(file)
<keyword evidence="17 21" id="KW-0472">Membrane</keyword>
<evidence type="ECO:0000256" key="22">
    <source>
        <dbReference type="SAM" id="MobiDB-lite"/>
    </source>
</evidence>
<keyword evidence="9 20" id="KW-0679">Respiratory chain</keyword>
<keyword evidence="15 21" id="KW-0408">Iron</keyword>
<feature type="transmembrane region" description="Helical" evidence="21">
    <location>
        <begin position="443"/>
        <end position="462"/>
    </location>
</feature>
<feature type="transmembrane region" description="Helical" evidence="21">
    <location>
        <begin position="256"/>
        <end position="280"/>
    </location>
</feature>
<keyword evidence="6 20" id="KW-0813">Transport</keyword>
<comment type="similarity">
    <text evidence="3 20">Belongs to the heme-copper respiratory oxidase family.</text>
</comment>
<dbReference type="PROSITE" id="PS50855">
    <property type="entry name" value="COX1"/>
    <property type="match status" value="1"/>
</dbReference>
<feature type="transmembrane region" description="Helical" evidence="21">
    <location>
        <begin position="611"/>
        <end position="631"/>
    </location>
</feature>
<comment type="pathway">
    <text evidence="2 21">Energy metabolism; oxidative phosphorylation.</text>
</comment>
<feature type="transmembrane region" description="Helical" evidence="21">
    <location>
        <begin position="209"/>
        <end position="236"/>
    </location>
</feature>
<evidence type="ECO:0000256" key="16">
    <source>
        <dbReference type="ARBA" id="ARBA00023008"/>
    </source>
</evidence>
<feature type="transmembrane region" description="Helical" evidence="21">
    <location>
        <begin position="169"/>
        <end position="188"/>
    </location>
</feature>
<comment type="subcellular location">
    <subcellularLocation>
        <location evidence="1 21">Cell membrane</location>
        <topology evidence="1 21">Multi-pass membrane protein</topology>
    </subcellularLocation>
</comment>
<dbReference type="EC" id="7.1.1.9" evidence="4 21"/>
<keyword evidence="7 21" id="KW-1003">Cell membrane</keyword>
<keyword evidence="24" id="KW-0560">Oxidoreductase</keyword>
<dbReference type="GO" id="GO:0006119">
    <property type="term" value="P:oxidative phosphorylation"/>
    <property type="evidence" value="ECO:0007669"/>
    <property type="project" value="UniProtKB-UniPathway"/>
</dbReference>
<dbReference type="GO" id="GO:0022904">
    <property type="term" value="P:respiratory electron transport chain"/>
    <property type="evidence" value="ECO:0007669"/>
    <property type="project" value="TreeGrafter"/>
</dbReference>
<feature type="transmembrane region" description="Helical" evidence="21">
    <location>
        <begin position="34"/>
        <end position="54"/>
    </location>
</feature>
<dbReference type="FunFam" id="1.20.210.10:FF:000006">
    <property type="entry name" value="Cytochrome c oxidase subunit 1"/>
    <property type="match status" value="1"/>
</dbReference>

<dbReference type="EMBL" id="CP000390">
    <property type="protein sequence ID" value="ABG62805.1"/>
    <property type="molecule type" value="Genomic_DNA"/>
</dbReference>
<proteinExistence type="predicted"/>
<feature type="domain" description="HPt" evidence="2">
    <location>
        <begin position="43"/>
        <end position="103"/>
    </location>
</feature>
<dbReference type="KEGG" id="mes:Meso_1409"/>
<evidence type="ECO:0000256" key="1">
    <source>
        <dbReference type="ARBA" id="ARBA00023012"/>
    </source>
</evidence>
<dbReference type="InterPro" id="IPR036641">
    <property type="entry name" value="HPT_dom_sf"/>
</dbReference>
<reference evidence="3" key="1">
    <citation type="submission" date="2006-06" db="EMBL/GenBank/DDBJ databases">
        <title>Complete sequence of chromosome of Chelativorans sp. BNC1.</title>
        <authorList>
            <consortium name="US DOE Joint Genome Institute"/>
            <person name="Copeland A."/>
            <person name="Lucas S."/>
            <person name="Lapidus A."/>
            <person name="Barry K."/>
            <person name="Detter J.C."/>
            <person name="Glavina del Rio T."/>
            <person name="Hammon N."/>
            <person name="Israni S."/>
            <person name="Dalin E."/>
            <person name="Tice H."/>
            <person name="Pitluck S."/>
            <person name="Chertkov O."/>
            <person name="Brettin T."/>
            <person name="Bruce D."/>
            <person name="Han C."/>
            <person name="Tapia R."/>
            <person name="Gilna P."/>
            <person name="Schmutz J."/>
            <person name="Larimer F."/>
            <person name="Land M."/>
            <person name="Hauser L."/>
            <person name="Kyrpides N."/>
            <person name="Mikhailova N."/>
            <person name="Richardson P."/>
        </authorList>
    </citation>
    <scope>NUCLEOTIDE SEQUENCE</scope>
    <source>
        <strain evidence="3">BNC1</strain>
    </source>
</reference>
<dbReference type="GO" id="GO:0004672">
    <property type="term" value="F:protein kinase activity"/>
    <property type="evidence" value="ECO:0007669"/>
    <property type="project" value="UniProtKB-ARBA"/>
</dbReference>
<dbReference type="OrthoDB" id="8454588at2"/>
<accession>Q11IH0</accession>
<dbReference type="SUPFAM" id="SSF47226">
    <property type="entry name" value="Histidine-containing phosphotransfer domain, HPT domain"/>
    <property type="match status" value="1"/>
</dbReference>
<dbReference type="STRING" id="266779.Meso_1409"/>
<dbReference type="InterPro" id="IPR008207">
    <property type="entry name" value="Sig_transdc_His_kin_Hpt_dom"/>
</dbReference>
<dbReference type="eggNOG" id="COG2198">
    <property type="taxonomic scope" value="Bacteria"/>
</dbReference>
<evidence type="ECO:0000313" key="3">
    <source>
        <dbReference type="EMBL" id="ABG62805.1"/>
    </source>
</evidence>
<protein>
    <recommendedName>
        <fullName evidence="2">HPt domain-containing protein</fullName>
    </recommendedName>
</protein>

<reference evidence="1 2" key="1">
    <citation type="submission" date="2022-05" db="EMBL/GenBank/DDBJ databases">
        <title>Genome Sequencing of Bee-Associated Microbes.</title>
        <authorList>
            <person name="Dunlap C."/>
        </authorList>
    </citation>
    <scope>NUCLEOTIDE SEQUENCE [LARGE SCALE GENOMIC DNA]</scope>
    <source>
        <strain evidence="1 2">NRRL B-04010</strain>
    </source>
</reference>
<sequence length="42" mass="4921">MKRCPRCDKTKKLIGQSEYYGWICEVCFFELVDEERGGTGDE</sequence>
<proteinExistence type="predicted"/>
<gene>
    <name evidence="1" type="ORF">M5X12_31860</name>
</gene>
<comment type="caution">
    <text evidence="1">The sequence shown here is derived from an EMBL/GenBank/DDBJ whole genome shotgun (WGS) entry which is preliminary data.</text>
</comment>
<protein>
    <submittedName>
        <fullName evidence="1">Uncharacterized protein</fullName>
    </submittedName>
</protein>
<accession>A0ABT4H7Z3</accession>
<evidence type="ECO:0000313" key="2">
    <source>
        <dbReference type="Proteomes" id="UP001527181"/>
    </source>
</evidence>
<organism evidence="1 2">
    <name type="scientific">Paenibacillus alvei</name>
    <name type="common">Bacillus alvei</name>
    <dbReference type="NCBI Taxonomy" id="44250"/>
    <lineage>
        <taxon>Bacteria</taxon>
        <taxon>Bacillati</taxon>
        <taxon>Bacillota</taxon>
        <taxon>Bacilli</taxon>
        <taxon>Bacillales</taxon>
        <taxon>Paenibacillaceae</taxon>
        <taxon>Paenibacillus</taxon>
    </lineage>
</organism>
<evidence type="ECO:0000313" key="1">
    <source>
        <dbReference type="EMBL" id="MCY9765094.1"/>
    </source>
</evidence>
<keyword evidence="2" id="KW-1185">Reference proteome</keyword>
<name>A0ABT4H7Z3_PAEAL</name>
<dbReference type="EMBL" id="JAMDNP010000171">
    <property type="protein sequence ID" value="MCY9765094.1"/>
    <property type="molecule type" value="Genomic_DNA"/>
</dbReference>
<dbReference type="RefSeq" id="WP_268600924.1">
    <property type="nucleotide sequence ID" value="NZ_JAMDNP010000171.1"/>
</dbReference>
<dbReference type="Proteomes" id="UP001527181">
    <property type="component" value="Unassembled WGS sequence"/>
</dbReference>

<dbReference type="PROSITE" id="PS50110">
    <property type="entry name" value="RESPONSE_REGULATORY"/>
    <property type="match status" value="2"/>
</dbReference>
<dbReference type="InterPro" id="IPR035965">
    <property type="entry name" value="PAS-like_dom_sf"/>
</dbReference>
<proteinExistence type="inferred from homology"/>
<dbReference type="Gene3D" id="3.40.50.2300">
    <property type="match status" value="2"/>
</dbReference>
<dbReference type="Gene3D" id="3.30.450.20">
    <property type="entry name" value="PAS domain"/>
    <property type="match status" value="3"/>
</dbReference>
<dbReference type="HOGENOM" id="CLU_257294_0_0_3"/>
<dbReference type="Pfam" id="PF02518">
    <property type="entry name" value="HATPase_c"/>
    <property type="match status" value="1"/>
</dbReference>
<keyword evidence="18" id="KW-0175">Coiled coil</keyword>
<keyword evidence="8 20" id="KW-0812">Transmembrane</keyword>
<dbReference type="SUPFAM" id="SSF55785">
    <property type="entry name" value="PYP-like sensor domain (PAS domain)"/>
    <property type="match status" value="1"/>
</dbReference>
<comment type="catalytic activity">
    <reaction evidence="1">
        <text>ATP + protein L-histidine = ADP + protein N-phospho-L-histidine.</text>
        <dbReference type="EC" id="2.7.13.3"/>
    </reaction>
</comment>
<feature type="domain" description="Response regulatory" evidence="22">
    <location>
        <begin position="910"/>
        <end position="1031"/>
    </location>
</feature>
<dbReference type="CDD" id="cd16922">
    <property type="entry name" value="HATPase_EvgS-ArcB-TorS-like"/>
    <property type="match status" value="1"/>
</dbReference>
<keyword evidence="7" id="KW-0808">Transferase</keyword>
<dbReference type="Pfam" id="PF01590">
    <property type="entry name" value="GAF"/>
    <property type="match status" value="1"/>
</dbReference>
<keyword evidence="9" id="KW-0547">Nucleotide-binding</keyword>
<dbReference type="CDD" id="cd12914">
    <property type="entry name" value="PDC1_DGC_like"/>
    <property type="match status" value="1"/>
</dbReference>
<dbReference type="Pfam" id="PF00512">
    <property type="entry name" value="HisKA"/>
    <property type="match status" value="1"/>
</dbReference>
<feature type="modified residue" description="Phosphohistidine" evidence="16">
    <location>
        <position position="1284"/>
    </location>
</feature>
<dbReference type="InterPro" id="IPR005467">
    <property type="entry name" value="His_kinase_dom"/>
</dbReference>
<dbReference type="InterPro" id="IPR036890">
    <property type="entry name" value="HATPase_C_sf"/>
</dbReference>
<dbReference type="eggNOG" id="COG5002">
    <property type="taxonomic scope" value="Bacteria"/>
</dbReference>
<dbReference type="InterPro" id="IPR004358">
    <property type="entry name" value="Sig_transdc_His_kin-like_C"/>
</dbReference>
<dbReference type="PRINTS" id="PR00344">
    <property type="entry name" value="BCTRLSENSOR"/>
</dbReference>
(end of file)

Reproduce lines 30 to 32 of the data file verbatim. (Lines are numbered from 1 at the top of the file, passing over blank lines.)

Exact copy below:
    <location>
        <begin position="611"/>
        <end position="631"/>